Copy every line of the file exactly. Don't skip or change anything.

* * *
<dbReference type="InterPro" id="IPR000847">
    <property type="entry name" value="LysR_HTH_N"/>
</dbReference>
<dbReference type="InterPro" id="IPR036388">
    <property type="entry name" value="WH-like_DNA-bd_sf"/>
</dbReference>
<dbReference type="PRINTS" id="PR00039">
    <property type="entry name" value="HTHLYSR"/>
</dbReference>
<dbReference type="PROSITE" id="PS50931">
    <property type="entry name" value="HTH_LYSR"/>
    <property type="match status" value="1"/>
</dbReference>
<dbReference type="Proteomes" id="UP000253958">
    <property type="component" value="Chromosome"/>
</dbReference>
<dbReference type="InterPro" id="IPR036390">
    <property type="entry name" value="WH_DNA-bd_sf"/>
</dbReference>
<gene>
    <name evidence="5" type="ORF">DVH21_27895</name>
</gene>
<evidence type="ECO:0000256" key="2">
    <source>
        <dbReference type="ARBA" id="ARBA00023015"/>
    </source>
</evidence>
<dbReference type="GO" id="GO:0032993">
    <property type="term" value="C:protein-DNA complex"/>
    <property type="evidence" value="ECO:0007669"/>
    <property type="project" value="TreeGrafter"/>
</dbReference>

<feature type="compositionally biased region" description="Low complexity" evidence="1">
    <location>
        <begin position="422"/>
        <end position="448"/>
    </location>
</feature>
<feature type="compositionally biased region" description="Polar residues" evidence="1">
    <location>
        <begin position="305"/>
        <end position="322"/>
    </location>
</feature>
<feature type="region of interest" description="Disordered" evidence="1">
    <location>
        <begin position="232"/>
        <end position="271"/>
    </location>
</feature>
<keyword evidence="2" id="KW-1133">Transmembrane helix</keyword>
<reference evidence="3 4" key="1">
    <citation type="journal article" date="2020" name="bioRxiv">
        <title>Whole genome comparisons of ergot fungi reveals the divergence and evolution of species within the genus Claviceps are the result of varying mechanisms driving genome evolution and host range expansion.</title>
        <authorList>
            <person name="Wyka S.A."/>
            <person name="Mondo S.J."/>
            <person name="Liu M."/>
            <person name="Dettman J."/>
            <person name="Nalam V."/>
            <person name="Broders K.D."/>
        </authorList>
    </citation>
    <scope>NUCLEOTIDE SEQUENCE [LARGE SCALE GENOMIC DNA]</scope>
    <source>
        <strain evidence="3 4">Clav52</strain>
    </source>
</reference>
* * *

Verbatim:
<dbReference type="InterPro" id="IPR000847">
    <property type="entry name" value="LysR_HTH_N"/>
</dbReference>
<dbReference type="InterPro" id="IPR036388">
    <property type="entry name" value="WH-like_DNA-bd_sf"/>
</dbReference>
<dbReference type="PRINTS" id="PR00039">
    <property type="entry name" value="HTHLYSR"/>
</dbReference>
<dbReference type="PROSITE" id="PS50931">
    <property type="entry name" value="HTH_LYSR"/>
    <property type="match status" value="1"/>
</dbReference>
<dbReference type="Proteomes" id="UP000253958">
    <property type="component" value="Chromosome"/>
</dbReference>
<dbReference type="InterPro" id="IPR036390">
    <property type="entry name" value="WH_DNA-bd_sf"/>
</dbReference>
<gene>
    <name evidence="5" type="ORF">DVH21_27895</name>
</gene>
<evidence type="ECO:0000256" key="2">
    <source>
        <dbReference type="ARBA" id="ARBA00023015"/>
    </source>
</evidence>
<dbReference type="GO" id="GO:0032993">
    <property type="term" value="C:protein-DNA complex"/>
    <property type="evidence" value="ECO:0007669"/>
    <property type="project" value="TreeGrafter"/>
</dbReference>

<feature type="compositionally biased region" description="Low complexity" evidence="1">
    <location>
        <begin position="422"/>
        <end position="448"/>
    </location>
</feature>
<feature type="compositionally biased region" description="Polar residues" evidence="1">
    <location>
        <begin position="305"/>
        <end position="322"/>
    </location>
</feature>
<feature type="region of interest" description="Disordered" evidence="1">
    <location>
        <begin position="232"/>
        <end position="271"/>
    </location>
</feature>
<keyword evidence="2" id="KW-1133">Transmembrane helix</keyword>
<reference evidence="3 4" key="1">
    <citation type="journal article" date="2020" name="bioRxiv">
        <title>Whole genome comparisons of ergot fungi reveals the divergence and evolution of species within the genus Claviceps are the result of varying mechanisms driving genome evolution and host range expansion.</title>
        <authorList>
            <person name="Wyka S.A."/>
            <person name="Mondo S.J."/>
            <person name="Liu M."/>
            <person name="Dettman J."/>
            <person name="Nalam V."/>
            <person name="Broders K.D."/>
        </authorList>
    </citation>
    <scope>NUCLEOTIDE SEQUENCE [LARGE SCALE GENOMIC DNA]</scope>
    <source>
        <strain evidence="3 4">Clav52</strain>
    </source>
</reference>